Commissioner Miller agreed with a prior commissioner comment that once an item is out of the budget, its difficult to get it back in, and that if FAST moved operations out of Fullerton due to budget cuts, FAST would probably not return. Thus, he would probably not support the motion either. Commissioner Swanson responded that he was not trying to garner support for his motion, rather, because of the anticipated pool improvement closure, the pool would be closed anyway. Director Hunt provided additional insight, noting that FAST has been protected from equity of cuts throughout the years. While the Community Services Department has experienced large cuts, FASTs water time and costs have not been similarly affected.
AYES: Dalton, Swanson
NOES: Han, Miller, Quirk, Russell, Spencer
The MOTION failed.
Commissioner Russell MOTIONED to recommend Option B. A discussion ensued with Commissioner Dalton asking if FAST is taking any cuts in Option B as it did not appear to be, while taking all the cuts in Option A. Director Hunt answered that there were no real cuts to the pool in Option B, as the nature of pool operations and expenses makes it difficult to make budget cuts if water time is not being cut. Commissioner Miller SECONDED the MOTION to accept Option B. Commissioner Quirk asked what the process was if one did not want either Option A or Option B. Director Hunt suggested that the commissioners discuss amongst themselves what they have in mind, amend the motion or make a new motion.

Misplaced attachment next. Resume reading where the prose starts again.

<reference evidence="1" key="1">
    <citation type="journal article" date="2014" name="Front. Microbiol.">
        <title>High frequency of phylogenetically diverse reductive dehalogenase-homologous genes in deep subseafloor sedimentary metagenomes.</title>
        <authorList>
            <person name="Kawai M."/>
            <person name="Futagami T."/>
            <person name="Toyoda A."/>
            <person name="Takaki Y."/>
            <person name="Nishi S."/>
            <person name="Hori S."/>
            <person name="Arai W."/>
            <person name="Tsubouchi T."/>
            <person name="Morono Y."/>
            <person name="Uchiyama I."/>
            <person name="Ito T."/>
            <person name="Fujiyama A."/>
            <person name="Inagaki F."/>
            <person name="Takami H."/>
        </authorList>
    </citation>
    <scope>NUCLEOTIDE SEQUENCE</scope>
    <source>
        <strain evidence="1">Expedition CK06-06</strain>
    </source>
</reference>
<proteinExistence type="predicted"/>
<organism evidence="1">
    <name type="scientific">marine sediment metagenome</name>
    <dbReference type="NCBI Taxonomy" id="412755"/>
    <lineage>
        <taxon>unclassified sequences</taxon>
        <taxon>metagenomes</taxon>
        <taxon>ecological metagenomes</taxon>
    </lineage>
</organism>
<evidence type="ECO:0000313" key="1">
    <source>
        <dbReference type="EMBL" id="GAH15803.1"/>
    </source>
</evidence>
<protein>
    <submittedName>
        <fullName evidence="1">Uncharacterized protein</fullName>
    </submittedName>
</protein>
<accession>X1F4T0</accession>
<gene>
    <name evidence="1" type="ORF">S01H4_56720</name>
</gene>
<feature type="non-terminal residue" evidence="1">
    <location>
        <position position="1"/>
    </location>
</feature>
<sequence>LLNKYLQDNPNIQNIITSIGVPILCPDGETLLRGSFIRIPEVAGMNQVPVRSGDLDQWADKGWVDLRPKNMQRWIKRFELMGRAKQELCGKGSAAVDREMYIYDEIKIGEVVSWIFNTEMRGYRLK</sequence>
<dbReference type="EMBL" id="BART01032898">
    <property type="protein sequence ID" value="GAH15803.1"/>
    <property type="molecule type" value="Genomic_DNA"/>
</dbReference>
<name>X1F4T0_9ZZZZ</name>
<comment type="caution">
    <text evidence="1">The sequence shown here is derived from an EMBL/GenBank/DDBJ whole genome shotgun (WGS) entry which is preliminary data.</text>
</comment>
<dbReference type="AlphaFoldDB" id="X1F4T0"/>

Commissioner Russell then WITHDREW his MOTION, asking if a motion could be made that expresses the opinion of the Commission rather than providing specific dollar amounts for a specific budget. Director Hunt responded that she believed this was possible, and that the Commissioners could recommend a City Council Action.
Commissioner Dalton told the pool supporters in the audience that the Commission supports the swimmers but it really wants to try not to cut other programs they have already faced a 7% cut in the last year and now an additional 1.5% cut. She asked Director Hunt if FAST could close the pool for a period of three months, November through January, and the savings would be redistributed to the other divisions. This way, the pool would be closed a little, but not as much as originally proposed and, yet, the other Community Services programs would not suffer as much either. Director Hunt replied that the Commissioners could make a recommendation.